As criminal spear phishing becomes more targeted, users need to be even more aware to avoid being duped
By Joan Goodchild, Senior Editor, CSO Online
The criminal art of spear phishing, email spoofing that aims to get the recipient to click on a bad link or attachment, has been around for years. But that doesn’t mean it’s become any less effective. According to figures from the U.S. Computer Emergency Readiness Team (US-CERT), which compiles information from federal, state and local governments, commercial enterprises, U.S. citizens and foreign CERT teams, phishing attacks accounted for 53 percent of all security incidents in 2010.
What has changed recently is that more phishing attempts are direct, targeted efforts aimed at specific individuals within an organization. In fact, after the recent breach of an email database maintained by marketing firm Epsilon, security experts warned that banking customers should worry about a wave of spear phishing attacks utilizing the information gained from the break in.
The days when phishers would blast out hundreds of generic messages and hope for a few hits are ending. Criminals now realize a message with specialized social engineering content that is directed to one person, or a small group of people, can be much more successful. After all, it typically only takes one machine to compromise an entire network.
“We now see more of the scenarios involving just two or three emails targeting the executive team, which spoofs the legal team and contains a malware attachment that talks about pending litigation,” said Jim Hansen of the security awareness consultancy PhishMe.
PhishMe has designed spear-phishing-awareness training that focuses on changing user behavior. Hansen gave us five tips his team offers clients to help them avoid getting hooked by a phony message.
Be skeptical of all emails
Ask yourself: Who is this email from? If the sender is someone you do not recognize, chances are this email is either some form of unsolicited spam or it is a phishing email, said Hansen. Search for the domain through Google or some search engine to see where the domain comes from, he advised.
“Slow down, take a breath and think about what you’re doing,” said Hansen. “We are all busy people, but if you take a few minutes, it’s not going to disrupt your day.”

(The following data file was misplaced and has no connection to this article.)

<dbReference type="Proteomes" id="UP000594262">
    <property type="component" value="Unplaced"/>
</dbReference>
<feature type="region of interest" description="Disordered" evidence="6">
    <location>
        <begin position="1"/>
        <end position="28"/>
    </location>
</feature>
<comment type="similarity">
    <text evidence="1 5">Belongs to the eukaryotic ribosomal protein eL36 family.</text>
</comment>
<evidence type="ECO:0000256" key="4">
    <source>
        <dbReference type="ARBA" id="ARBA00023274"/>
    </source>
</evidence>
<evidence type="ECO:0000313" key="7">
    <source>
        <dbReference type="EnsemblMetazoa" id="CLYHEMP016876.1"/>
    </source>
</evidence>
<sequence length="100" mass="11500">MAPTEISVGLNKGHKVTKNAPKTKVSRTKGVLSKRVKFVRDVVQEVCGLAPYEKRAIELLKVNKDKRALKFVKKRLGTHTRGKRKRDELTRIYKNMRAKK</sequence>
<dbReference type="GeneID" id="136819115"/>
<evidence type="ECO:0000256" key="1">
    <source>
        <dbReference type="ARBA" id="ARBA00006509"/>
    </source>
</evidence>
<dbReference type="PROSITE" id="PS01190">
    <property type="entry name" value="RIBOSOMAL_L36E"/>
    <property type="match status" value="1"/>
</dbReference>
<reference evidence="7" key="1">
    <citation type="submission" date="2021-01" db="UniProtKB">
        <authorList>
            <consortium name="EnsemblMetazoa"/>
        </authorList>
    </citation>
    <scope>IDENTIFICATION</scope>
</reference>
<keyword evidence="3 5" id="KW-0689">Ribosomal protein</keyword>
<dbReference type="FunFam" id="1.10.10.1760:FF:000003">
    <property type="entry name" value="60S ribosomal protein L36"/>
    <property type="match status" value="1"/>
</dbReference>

Be wary of attachments
If you do open the email and you are prompted to download images or attachments, don’t, said Hansen. These “images” and attachments could contain malicious content that you don’t want on your computer. At best, said Hansen, you are slammed with a ton of spam and advertisements. At worst your computer could be an open book to an attacker trying to get your information.
If the message comes from a sender you don’t recognize, or even if it is a sender that you do recognize, get confirmation before downloading any attachment.
Ignore commands and requests for action
If the email is urging you to do something, stop and think before you fall into their trap, said Hansen. If it is too good to be true or seems too farfetched, it probably is.
“There are two motivations a criminal will try to appeal to: reward or authority,” said Hansen.
In an authority-based scam, the email may say you need to act upon something and the message comes from someone in a position of authority, such as an IT team member telling you your computer is infected, or an HR person asking you to fill out a company survey. These kinds of messages may also try to fool you into thinking you have a package that was “undeliverable” or that your bank account has been breached.
The reward scenarios usually involve some kind of prize for entering a raffle or filling out a survey. Ignore them all, said Hansen.
Check out the link
Where does that link actually go? Almost all phishing emails have a link in them that they want you to click, said Hansen. The link says it is going to your Facebook page or to your bank website, but where is it really going?
The easiest way to find out is to hover your mouse over the link and look at the bottom left corner of your browser window. There you should be able to see the exact URL that you will be directed to if you click on the link. If this link shows as an IP address (example :192.168.1.1) then most likely this is not a place that you want to go.
Use the phone
Remember the phone? It’s how most of us once communicated back in the dark ages. It can still come in handy today, said Hansen. If you’re unsure, and the email message seems urgent, try to contact the sender by telephone.
“If you know the person, call them,” said Hansen (or you could text them!).
Hansen also advises that if you don’t know the sender, don’t download the attachment. Look up the sender’s phone number in your company directory or call the organization they are claiming to be from directly using a well-publicized phone number to confirm that the email was legitimately sent from that person or company.